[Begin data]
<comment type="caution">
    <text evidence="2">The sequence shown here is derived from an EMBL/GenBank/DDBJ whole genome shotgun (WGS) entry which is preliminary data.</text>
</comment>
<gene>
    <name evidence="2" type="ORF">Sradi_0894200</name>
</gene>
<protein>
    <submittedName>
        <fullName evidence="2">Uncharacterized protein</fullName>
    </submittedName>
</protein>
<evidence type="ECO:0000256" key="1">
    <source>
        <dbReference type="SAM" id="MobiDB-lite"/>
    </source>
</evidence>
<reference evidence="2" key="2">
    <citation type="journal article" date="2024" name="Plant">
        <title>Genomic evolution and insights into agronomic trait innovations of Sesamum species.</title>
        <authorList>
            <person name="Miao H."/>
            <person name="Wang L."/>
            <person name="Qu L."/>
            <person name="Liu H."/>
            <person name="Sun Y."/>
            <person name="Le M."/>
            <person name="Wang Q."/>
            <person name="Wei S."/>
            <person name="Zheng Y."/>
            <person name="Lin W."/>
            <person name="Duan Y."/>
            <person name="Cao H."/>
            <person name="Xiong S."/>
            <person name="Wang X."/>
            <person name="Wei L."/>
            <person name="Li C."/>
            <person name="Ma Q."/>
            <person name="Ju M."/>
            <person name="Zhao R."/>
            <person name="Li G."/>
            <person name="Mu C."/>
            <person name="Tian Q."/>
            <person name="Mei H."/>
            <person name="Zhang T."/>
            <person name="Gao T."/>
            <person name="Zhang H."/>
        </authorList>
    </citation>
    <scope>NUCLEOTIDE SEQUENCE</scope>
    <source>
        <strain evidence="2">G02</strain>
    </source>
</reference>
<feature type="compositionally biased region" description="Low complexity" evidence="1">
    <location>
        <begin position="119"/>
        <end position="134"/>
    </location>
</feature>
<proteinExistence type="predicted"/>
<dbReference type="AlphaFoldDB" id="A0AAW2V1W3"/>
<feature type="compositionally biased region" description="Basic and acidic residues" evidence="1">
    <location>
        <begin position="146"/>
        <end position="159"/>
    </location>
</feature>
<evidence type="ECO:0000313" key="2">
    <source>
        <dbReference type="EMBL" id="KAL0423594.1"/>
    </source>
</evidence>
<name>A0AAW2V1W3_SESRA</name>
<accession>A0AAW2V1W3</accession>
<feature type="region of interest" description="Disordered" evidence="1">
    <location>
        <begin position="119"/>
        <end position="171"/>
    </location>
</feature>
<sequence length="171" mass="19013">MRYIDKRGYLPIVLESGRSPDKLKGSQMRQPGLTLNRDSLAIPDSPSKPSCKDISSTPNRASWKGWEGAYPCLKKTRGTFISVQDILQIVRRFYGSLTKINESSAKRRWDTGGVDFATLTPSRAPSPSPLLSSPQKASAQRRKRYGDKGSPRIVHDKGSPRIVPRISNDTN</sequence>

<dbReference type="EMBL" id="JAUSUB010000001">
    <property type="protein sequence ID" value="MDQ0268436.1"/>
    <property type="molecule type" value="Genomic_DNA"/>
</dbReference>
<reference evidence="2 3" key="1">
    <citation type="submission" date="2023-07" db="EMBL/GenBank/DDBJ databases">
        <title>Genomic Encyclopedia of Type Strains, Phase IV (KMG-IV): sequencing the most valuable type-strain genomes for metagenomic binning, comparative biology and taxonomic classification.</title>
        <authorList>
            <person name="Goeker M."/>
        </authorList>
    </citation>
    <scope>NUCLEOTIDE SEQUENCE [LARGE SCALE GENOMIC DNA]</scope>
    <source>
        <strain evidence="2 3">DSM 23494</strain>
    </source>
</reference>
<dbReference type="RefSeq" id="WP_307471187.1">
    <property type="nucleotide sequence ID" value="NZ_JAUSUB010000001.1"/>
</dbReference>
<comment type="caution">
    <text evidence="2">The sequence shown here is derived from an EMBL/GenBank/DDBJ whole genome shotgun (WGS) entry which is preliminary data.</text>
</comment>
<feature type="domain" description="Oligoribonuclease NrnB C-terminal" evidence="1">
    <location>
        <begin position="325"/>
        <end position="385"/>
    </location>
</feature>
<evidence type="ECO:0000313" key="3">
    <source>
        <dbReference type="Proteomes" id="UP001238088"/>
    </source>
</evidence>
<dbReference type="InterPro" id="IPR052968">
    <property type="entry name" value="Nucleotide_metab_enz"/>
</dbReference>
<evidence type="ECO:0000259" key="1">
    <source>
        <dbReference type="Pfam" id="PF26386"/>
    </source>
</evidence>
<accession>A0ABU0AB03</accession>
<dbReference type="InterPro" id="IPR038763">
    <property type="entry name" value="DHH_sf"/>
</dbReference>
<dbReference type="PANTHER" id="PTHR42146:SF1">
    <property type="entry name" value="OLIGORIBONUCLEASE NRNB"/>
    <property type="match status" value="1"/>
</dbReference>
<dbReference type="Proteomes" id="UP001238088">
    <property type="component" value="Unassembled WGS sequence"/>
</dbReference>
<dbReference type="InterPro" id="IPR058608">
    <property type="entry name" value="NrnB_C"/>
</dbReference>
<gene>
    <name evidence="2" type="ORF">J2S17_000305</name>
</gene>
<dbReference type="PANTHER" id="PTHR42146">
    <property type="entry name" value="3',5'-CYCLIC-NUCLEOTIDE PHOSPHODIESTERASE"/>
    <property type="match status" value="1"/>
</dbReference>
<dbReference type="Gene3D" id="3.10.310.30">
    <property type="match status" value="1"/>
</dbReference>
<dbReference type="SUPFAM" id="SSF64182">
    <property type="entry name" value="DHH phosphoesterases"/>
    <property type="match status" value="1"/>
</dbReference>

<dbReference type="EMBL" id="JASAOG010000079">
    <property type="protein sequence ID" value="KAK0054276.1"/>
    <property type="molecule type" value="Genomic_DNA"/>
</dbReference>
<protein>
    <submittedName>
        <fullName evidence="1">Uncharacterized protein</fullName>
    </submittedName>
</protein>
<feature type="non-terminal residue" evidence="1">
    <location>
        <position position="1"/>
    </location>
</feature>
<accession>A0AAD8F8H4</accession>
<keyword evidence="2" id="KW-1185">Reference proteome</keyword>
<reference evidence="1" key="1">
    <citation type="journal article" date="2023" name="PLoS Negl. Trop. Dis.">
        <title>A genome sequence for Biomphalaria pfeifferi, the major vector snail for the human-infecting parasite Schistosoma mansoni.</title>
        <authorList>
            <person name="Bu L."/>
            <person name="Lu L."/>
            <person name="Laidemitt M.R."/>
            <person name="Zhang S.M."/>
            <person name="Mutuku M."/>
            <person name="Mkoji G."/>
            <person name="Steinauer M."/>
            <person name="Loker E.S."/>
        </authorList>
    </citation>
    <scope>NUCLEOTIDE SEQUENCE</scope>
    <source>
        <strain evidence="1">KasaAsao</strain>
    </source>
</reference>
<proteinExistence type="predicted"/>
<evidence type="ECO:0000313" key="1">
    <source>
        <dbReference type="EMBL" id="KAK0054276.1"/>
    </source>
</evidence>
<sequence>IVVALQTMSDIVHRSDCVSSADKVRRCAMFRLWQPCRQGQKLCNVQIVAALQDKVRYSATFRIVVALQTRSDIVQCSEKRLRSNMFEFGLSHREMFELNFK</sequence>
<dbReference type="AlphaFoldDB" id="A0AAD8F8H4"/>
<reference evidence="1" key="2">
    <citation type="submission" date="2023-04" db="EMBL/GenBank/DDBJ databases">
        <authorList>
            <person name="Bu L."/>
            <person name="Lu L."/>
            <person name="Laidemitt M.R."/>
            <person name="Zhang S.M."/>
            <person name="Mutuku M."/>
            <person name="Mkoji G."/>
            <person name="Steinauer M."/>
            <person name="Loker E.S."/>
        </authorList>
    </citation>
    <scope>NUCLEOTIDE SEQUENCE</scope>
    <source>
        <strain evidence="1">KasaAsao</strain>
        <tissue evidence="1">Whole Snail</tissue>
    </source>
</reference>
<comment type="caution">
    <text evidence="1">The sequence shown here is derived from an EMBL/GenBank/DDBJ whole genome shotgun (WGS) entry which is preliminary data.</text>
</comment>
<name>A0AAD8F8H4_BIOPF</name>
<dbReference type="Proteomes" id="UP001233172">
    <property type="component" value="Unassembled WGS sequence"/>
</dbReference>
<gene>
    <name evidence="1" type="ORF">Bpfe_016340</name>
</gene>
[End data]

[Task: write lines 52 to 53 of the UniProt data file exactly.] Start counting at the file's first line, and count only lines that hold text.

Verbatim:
    </source>
</reference>